endorsement. In addition to his influential newspaper, Doyle was a
fiery political commentator who appeared frequently on television
and had his own high-rated syndicated radio program and two dozen
national bestsellers to his credit. Doyle’s huge media presence,
magnetic personality, and red-hot political rhetoric could turn the
tide of public opinion any way he wanted.

And Rodney Doyle wasn’t afraid of weaving his own
personal brand of fantasy into a very stretched-out version of the
truth if that’s what got him the results he was looking for. The
Democrats could thank Rodney Doyle and the
Beltway
Times
for being shut out of the White House for eight years,
among other things.

And there was no level too low for the paper to
stoop, either. The
Beltway Times
was America’s closest
counterpart to an old-school British tabloid, and it seemed no
scandal was too sordid for the paper’s pages as long as it had at
least
something
to do with our elected officials in
Washington. The paper used scandal (preferably sexual) whenever and
wherever it could to manipulate the nation’s political winds in
whatever direction Rodney Doyle wanted them to go.

Rodney Doyle’s
spinmeister
skills were so
sharp, in fact, he even managed to make over Monica Lewinsky from
sleazy tramp into glorious political savior of the nation during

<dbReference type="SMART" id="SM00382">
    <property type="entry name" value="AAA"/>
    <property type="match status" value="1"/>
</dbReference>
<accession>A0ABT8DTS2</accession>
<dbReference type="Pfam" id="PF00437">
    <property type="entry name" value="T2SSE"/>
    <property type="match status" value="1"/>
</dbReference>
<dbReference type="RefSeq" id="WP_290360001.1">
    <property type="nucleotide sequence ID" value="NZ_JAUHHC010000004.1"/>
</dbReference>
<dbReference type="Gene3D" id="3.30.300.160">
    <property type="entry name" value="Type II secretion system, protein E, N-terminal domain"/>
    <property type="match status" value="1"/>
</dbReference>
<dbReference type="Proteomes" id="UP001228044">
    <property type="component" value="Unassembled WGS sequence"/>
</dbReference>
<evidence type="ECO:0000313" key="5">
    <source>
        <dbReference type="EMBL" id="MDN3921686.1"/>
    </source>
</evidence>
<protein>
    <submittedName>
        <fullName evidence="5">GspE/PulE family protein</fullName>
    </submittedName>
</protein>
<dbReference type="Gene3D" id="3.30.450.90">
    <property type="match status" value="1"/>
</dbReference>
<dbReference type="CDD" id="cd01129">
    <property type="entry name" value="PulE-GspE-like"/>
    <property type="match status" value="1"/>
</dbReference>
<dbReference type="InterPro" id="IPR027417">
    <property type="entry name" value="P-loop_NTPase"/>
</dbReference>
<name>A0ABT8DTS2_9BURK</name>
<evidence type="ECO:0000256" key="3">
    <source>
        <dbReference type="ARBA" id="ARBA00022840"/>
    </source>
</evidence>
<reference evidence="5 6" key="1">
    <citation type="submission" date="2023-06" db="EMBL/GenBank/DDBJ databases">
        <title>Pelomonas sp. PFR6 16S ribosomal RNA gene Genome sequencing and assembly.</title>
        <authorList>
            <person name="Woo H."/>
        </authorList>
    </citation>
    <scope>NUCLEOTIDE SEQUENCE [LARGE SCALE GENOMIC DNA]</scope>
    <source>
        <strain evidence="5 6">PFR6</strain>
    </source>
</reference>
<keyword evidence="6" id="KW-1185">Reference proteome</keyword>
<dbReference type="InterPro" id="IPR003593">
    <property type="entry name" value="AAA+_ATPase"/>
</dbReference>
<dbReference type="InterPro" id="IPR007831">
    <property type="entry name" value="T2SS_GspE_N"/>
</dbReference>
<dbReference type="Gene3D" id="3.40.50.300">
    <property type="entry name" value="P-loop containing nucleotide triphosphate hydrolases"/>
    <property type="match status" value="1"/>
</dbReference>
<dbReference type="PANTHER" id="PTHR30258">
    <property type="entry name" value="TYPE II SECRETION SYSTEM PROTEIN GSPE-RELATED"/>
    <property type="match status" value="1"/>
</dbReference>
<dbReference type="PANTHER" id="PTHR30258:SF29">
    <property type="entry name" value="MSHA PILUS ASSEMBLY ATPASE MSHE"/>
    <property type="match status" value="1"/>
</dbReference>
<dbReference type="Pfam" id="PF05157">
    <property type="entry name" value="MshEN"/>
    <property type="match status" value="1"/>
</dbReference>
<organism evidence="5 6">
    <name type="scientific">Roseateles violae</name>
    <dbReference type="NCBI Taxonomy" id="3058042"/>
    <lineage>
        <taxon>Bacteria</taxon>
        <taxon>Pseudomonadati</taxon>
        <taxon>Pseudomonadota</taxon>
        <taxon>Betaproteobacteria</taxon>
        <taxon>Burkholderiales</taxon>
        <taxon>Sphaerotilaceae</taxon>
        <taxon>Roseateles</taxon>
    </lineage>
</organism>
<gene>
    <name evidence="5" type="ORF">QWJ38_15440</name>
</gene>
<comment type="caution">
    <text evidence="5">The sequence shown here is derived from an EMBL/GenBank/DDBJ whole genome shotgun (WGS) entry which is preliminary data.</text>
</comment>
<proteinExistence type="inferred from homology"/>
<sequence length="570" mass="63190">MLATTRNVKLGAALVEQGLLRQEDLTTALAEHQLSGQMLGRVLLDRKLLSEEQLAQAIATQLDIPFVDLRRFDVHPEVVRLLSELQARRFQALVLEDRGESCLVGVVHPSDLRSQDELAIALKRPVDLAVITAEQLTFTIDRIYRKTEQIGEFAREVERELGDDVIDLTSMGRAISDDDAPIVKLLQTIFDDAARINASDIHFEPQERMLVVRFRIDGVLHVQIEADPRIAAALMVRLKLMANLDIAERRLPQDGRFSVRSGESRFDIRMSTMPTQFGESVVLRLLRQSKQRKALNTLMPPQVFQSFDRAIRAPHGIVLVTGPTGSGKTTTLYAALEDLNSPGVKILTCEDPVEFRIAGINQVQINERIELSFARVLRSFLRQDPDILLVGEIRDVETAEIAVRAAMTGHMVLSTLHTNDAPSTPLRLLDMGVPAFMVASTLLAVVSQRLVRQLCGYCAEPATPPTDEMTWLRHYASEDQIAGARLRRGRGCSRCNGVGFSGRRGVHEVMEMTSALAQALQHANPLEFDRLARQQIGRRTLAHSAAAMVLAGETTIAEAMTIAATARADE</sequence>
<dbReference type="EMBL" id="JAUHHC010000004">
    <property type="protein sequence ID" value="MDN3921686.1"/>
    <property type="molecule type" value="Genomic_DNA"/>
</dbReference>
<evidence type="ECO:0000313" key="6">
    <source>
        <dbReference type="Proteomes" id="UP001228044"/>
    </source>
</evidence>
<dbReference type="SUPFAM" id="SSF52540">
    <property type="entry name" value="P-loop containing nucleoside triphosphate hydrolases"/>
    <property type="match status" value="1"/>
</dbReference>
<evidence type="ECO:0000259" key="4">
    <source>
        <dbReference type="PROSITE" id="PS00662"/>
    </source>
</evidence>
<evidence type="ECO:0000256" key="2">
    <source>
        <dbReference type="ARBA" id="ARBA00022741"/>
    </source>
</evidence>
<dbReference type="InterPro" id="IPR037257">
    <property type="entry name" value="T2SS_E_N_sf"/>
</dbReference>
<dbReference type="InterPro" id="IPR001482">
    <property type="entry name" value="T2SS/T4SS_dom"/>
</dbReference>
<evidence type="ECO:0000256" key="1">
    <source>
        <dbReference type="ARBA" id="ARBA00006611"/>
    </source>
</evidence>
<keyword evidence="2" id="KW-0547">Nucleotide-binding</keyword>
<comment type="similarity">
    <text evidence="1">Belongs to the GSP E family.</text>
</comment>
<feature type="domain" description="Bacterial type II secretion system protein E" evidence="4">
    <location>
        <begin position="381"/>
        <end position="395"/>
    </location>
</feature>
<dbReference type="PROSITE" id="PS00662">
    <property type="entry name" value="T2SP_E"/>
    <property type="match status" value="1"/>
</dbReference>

the Clinton impeachment scandal.

It went without saying that Rodney Doyle was a
brilliant, slick, slimy bastard.

Or so I’d heard, anyway. I’d never actually
met
the man in person before. Sure, I’d sent his paper press
releases whenever Senator Grayle needed an endorsement or a photo
op, but truth be told, I’d always been a little afraid of Rodney
Doyle’s cutthroat reputation, so I’d never spoken to him in person—
even for a follow-up on a press release or to get Senator Grayle a
slot on Doyle’s radio program. And I’d never had to. Up until now,
Senator Grayle was a popular, established politician with a high
media profile who’d never had any serious opposition in his home
state. Senator Grayle had never needed more than a routine
endorsement from the
Beltway Times
before.

But then again, Senator Grayle had never been in
such dire political straits before. Senator Grayle was up to his
wrinkled, old-man balls in the biggest sex scandal to hit
Washington in years. His career—and consequently, mine too—were in
deep shit.